In an effort to combat drunken behavior at University of Minnesota football games, the school has implemented a new policy that requires students who get kicked out of a game to pass an alcohol breath test before the next game, according to The Associated Press.

The program, called Check BAC, was inspired by a similar policy introduced by the University of Wisconsin five years ago. According to the AP, the rule applies to all of the school’s 10,000 student season-ticket holders.

Minnesota Vice Provost for Student Affairs Jerry Reinhart told the AP that the intention was not to make trouble for every student who consumes alcohol before the game.

“If people come in with a buzz on — there will be tailgating — that’s fine as long as their behavior doesn’t interfere with those around them,” he said.

Notre Dame to dissolve “heterodox” side of economics department

The University of Notre Dame plans to end an experiment started early in the decade that essentially created two economics departments, The Chronicle of Higher Education reported.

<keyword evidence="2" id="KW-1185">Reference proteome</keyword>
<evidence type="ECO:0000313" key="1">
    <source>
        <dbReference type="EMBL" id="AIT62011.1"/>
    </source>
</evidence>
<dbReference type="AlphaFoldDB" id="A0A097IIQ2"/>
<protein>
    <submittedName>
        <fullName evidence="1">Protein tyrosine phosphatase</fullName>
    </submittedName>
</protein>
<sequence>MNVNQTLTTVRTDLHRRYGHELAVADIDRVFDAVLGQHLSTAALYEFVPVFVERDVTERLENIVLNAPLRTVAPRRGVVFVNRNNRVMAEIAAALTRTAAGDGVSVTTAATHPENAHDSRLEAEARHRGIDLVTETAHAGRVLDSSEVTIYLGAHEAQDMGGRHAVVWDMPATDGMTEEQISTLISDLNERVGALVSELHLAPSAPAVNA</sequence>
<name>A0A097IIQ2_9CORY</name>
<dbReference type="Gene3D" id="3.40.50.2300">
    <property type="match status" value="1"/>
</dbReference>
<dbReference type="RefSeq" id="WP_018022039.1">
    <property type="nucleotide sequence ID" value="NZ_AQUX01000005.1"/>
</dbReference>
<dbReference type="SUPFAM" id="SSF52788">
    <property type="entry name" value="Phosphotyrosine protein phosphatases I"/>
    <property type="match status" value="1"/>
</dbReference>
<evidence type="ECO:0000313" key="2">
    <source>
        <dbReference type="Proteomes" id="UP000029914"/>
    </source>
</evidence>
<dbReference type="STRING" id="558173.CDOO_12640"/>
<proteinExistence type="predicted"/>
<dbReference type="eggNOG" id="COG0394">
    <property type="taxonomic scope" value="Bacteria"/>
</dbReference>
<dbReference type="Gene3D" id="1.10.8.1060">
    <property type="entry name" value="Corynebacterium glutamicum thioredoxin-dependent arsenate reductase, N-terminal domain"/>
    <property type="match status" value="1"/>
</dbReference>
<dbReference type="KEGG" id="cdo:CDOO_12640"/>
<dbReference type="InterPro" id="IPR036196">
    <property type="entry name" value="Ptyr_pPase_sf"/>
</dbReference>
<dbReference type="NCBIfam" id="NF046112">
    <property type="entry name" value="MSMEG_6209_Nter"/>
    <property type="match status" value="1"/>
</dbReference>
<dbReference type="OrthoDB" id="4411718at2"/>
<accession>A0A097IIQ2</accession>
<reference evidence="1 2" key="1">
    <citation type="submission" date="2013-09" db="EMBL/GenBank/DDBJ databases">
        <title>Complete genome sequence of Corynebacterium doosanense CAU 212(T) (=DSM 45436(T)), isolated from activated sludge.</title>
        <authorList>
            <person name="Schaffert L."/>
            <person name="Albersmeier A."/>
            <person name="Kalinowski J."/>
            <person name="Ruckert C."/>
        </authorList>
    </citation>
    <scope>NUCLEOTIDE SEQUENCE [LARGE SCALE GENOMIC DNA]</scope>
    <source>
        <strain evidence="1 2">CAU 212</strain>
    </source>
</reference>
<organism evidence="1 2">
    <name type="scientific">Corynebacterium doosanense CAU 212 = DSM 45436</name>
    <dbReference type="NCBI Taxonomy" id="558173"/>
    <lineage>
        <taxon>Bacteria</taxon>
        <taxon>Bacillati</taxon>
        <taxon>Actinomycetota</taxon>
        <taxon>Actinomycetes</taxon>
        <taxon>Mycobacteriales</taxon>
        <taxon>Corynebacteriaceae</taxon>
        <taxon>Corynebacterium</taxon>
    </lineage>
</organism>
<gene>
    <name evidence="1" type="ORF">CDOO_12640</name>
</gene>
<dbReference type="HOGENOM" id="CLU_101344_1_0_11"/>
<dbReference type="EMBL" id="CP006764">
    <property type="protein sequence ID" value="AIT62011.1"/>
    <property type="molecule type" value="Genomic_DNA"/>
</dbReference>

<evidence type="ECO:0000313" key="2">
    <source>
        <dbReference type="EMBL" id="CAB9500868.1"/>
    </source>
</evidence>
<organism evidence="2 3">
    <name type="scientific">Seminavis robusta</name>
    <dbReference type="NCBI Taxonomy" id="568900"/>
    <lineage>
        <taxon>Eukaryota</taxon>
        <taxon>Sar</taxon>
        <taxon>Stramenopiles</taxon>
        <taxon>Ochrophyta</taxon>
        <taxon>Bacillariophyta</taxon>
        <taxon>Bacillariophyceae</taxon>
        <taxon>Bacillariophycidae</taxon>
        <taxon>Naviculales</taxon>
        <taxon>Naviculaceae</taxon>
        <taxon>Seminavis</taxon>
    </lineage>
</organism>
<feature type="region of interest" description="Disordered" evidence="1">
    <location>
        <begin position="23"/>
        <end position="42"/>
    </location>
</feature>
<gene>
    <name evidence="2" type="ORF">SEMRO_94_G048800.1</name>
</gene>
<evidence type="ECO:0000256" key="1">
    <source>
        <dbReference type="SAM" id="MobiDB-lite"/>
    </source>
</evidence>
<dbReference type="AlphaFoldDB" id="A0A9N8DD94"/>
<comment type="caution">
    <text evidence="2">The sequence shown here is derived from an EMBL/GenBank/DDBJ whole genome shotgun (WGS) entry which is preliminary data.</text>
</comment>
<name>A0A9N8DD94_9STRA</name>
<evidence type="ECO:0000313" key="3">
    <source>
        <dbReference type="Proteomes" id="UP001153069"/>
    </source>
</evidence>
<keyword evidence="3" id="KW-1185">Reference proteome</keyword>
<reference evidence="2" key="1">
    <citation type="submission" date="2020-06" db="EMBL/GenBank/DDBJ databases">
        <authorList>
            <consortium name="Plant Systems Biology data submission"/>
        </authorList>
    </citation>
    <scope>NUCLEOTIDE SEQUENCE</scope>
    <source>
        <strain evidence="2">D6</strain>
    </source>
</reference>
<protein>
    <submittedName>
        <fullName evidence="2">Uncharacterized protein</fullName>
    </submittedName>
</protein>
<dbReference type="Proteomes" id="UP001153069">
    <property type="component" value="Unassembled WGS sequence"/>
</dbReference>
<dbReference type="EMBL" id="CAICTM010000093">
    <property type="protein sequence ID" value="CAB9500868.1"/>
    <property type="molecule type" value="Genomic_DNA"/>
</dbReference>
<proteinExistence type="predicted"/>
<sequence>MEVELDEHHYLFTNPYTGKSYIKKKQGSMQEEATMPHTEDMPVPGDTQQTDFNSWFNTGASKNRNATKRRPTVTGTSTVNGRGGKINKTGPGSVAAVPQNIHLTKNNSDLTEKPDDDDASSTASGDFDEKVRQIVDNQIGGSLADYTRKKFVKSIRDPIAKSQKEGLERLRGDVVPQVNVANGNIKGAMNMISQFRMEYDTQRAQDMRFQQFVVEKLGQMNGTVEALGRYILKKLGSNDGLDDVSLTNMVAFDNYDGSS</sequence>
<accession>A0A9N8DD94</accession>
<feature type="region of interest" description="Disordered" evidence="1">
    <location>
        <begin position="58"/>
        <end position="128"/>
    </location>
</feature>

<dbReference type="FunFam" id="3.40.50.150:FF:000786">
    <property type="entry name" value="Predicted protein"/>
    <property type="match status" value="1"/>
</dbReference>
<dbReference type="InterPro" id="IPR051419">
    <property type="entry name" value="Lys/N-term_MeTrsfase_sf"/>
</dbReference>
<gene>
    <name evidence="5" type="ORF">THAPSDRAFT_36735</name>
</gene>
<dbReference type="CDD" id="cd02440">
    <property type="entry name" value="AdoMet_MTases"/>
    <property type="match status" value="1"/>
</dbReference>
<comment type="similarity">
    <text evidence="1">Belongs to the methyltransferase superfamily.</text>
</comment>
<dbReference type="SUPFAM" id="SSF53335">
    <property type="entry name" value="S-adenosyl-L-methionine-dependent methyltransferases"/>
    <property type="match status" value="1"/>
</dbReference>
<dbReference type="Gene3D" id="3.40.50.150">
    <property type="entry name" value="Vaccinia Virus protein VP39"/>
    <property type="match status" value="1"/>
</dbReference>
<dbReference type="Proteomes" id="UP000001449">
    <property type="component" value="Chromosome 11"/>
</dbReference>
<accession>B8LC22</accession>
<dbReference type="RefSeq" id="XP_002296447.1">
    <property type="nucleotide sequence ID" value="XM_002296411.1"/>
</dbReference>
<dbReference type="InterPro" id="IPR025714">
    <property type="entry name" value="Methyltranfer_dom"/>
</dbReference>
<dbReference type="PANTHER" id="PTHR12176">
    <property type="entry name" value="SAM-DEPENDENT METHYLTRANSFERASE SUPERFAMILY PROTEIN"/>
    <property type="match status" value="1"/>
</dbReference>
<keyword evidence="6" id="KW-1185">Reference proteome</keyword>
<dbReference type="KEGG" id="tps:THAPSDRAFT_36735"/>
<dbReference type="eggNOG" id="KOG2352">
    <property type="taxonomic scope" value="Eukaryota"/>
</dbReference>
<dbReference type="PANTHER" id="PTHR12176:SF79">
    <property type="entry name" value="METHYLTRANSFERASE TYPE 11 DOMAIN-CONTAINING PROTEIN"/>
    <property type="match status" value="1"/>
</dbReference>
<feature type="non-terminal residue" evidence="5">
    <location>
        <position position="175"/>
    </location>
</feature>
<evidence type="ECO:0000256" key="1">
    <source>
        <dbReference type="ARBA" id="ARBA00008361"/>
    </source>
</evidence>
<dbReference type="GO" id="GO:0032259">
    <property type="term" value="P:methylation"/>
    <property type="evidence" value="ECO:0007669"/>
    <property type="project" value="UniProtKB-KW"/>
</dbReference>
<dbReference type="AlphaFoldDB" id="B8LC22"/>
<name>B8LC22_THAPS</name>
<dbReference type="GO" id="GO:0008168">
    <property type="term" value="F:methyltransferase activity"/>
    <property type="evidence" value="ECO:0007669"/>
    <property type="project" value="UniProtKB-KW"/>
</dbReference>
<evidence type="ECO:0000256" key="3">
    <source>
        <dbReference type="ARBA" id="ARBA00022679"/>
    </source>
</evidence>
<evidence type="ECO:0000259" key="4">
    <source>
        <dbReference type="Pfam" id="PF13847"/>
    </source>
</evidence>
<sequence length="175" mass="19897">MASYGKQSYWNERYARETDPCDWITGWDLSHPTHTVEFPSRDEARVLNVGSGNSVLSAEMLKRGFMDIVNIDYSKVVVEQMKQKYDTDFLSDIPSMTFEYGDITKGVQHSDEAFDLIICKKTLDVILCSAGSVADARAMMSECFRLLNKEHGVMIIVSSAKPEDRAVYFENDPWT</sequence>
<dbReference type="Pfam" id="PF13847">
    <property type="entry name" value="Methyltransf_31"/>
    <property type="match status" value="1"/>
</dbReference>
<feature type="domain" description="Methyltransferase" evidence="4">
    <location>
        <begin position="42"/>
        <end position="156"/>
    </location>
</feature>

According to the Chronicle, university leaders accepted the schism in 2003 after “a long series of quarrels over methods and ideology.”

One faction of faculty members went to a department called Economics and Policy Studies, “a heterodox department that made room for post-Keynesians, Marxians and historians of economic thought,” according to the Chronicle. Heterodox views are those that are unorthodox or stray from an acknowledged standard.

The others went to Economics and Econometrics, “a more mainstream department with an emphasis on quantitative tools.”

University officials told the Chronicle that what started as an experiment has now clearly failed, and they plan to dissolve the “heterodox” department within two years.

Students in Beijing protest detention of teacher

About 100 university students assembled outside a Beijing police bureau yesterday to protest the detention of a lecturer and demand his release, according to the Associated Press.

The lecturer, Ding Xiaoping, was a leader of the 1989 Tiananmen demonstrations. He teaches at several universities, according to the AP.

A recent graduate told the AP that Xiaoping had been taken Saturday afternoon because, he believed, the government saw him as a threat to the upcoming celebration of the Communist republic’s 60th anniversary.

“He was taken away for political reasons. The police want to limit his activity,” the recent graduate, Yu Zhiwei, told the AP.

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